Warning: This is not an isolated case. People across the country are being taken for large sums of money. They tell similar stories of being instructed to send payment after payment to get a loan that never came.

Other potential dangers

To apply for an online payday loan, you need to supply personal information, such as your bank account and Social Security number. Ask yourself, do you really want to give this sensitive information to an unknown company via the web? Fraud experts tell me it isn’t worth the risk.

“The offer of short-term, quick-approval loans could simply be a vehicle to gather personal identifying information from desperate consumers for no other purpose than identity theft,” said Adam Levin, chairman of IdentityTheft911.

And what will the company do with this information, even if it isn’t run by crooks?

“We see a huge number of websites that are designed not to originate loans, but to collect personal information and sell it to the highest bidder,” said Tom Feltner, director of financial services at the Consumer Federation of America. “We call them lead-generators rather than lenders.”

By giving out this information, you could wind up getting bombarded with more fraudulent offers.

Protect yourself

These tips from the National Consumers League will help you spot and avoid advance-fee loan scams:

  • If you are asked to pay money to get money, it’s probably a scam. While most legitimate payday lenders charge a hefty fee, this is generally assessed when you repay the loan. Requests for up-front fees before a loan can be granted are a sure sign that something is fishy.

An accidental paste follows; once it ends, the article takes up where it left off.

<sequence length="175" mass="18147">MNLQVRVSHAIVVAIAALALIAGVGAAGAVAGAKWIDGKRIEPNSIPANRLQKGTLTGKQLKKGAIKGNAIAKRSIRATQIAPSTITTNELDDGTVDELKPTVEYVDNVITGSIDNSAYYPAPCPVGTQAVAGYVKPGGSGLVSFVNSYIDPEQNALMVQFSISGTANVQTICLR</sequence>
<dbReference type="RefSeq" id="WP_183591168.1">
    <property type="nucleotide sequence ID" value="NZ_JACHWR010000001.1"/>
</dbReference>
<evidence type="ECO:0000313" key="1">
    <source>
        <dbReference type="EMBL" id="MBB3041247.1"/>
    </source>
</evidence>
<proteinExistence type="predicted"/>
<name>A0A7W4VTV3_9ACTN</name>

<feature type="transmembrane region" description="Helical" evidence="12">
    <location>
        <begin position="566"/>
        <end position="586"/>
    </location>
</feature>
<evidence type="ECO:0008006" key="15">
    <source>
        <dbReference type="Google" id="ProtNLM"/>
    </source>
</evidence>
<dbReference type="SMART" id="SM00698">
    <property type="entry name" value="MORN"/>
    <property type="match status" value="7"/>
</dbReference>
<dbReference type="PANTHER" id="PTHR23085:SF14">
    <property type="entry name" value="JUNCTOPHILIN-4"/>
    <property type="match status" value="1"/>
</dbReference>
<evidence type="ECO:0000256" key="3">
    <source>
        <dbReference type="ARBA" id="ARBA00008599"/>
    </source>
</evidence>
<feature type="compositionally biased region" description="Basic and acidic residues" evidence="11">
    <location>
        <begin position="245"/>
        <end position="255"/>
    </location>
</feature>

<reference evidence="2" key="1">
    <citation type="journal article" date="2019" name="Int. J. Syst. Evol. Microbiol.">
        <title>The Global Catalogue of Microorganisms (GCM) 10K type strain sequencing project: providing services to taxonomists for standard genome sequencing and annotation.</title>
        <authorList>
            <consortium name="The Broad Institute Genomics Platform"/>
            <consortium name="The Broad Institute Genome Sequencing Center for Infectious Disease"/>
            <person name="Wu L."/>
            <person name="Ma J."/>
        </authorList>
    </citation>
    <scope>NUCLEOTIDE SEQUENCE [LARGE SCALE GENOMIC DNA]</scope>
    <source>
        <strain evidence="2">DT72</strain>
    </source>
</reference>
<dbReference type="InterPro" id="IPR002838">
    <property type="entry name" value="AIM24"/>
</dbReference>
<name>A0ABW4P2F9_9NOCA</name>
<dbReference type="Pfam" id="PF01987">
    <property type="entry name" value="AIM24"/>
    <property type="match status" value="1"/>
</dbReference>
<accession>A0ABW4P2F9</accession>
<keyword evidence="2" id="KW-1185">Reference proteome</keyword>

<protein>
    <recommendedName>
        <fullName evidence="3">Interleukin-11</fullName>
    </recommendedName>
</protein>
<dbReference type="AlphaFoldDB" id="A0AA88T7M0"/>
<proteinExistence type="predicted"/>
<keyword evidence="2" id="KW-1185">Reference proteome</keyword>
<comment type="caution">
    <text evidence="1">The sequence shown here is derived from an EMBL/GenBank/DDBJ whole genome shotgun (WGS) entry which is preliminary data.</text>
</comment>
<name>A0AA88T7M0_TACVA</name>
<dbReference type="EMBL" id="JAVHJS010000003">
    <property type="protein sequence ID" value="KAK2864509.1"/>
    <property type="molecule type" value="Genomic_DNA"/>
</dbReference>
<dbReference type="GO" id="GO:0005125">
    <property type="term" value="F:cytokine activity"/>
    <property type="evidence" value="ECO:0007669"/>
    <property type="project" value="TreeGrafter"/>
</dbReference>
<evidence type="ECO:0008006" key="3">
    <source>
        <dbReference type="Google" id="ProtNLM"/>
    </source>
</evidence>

• If you’re asked to wire money or put money on a prepaid card before you can get a loan, it’s a scam.

    Online payday loan scammers usually ask for fictitious “fees” to be wired via Western Union or Moneygram. These are bogus. In a new twist, scammers are also telling victims to load funds onto a prepaid card. Victims are then instructed to either send that card to the fake lender or provide the access code on the back of the card which gives the con artists access to all the money on that card.

  • Just because an online payday lender looks legitimate doesn’t mean it is.

    Online payday loan scammers are experts at setting up legitimate-looking websites and providing official-looking documentation. If you’re not familiar with a company, don’t rely on these materials. Check with your state banking regulators, the Better Business Bureau, and your state’s corporation commission to make sure the business is legit.

If you’ve been approached by or lost money to an online payday loan scam, report it to NCL’s Fraud Center. This information will be forwarded to the appropriate law enforcement agency.

The bottom line

A payday loan should be your last option for getting some cash. If you truly have no other alternative, visit a brick-and-mortar store in your area. At least you know they’re regulated in some way by your state government. You also know where to find them if there’s a problem with your transaction.

Herb Weisbaum is The ConsumerMan. Follow him on Facebook and Twitteror visit The ConsumerMan website.